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N.K. officials fear failing to achieve growth by leader's 40s: ex-S. Korea defense chief

All News 17:58 February 03, 2020

SEOUL, Feb. 3 (Yonhap) -- Senior North Korean officials appear worried that the impoverished nation will fall permanently behind other countries unless its economy is rebuilt before leader Kim Jong-un ages out of his 40s, a former South Korean defense chief has said.

Song Young-moo, South Korea's defense minister from 2017 to 2018, made the remarks in his new book "Towards the Advanced Democratic Armed Forces," citing unidentified senior North Korean officials who he talked with when he accompanied President Moon Jae-in for an inter-Korean summit in Pyongyang in September 2018.

"They were looking forward to reform and opening, thinking that North Korea could lag behind forever if it fails to break through the current crisis and achieve economic development in the next 15 or so years of Kim's prime, or by Kim's 40s," Song said in the book.

Kim is currently in his mid 30s.

The former minister said North Korean leadership had a solid awareness of the need to open up their country, adding that Pyongyang was drawing up plans to attract investment from the United States and South Korea in case the sanctions issue is resolved.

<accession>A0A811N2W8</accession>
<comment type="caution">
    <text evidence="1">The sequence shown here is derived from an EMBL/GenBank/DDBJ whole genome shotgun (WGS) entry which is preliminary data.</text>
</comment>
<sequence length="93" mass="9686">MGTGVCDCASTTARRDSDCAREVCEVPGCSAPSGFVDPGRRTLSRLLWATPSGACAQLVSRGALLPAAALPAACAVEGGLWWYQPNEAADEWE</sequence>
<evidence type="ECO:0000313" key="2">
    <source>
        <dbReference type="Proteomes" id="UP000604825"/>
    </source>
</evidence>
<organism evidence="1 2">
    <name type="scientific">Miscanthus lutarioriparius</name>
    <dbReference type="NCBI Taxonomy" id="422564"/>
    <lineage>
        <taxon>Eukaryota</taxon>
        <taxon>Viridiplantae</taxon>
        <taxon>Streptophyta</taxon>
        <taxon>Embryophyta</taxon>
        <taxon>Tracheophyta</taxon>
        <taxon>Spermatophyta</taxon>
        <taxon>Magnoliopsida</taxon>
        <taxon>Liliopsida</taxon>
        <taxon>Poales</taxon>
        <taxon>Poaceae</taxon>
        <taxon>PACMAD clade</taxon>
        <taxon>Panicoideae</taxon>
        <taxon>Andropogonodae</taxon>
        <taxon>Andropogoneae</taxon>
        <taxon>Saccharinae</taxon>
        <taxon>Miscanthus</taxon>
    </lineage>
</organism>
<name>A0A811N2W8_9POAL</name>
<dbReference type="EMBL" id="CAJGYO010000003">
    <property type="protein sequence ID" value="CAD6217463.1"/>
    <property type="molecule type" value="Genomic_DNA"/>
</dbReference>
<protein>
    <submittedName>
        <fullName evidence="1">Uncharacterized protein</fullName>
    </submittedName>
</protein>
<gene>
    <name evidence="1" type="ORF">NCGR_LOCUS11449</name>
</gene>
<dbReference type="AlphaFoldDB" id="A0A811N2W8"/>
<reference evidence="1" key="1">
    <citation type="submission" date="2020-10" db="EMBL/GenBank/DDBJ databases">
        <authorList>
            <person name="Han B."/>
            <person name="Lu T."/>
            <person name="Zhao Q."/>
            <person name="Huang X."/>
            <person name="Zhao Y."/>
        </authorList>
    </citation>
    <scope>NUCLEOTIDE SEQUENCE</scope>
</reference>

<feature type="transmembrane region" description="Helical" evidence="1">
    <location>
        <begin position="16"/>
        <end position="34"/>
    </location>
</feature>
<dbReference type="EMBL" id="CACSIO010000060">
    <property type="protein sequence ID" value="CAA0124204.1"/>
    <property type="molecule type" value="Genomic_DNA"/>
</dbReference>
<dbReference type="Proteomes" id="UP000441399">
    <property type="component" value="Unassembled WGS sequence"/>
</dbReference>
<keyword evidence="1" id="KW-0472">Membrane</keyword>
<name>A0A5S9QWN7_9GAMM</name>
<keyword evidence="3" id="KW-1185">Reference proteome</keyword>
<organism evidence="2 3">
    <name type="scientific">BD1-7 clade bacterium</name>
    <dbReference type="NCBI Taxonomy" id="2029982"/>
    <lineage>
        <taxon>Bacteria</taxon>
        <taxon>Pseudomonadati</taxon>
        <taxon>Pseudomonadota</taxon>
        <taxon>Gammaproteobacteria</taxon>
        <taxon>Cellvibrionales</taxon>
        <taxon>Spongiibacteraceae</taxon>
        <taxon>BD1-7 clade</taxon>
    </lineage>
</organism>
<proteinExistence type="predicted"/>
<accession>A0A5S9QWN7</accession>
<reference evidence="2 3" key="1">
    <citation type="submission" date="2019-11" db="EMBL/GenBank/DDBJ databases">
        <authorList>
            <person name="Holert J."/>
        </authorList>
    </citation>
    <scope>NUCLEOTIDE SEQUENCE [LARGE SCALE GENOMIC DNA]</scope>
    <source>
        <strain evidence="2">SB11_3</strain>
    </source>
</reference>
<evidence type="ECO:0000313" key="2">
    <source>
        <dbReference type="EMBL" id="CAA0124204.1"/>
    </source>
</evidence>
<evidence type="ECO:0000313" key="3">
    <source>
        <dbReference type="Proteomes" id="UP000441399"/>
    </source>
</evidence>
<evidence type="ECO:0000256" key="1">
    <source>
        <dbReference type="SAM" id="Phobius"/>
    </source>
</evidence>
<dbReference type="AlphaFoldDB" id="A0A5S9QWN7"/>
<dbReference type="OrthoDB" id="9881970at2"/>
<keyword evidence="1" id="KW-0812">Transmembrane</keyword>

"They said the U.S., which is an economic giant compared to the North, should make more concessions and provide economic support," he said. "As these ideas were exchanged multiple times at a private level, not at the formal meetings, I think they reflect the North Koreans' candid opinion."

North Korea has been stepping up efforts to bolster its economy, with leader Kim calling for self-reliance to achieve wealth and prosperity without outside help.

In a New Year's Day announcement, Kim said he has no expectation of the U.S. lifting sanctions anytime soon and ordered his people to make a "frontal breakthrough" to build a self-reliant economy.

The nuclear negotiations between the U.S. and North Korea have been stalled since Kim's second summit with President Donald Trump in Hanoi collapsed without a deal in February last year due to wide differences over the scope of Pyongyang's denuclearization measures and Washington's sanctions relief.

In this file photo, taken on Sept. 20, 2018, North Korean leader Kim Jong-un (2nd from R) shakes hands with South Korean Defense Minister Song Young-moo and other officials who accompanied South Korean President Moon Jae-in (R) on his North Korea trip at Samjiyon Airport. Moon ended his three-day visit on the day after summit talks with Kim. (Pool photo) (Yonhap)


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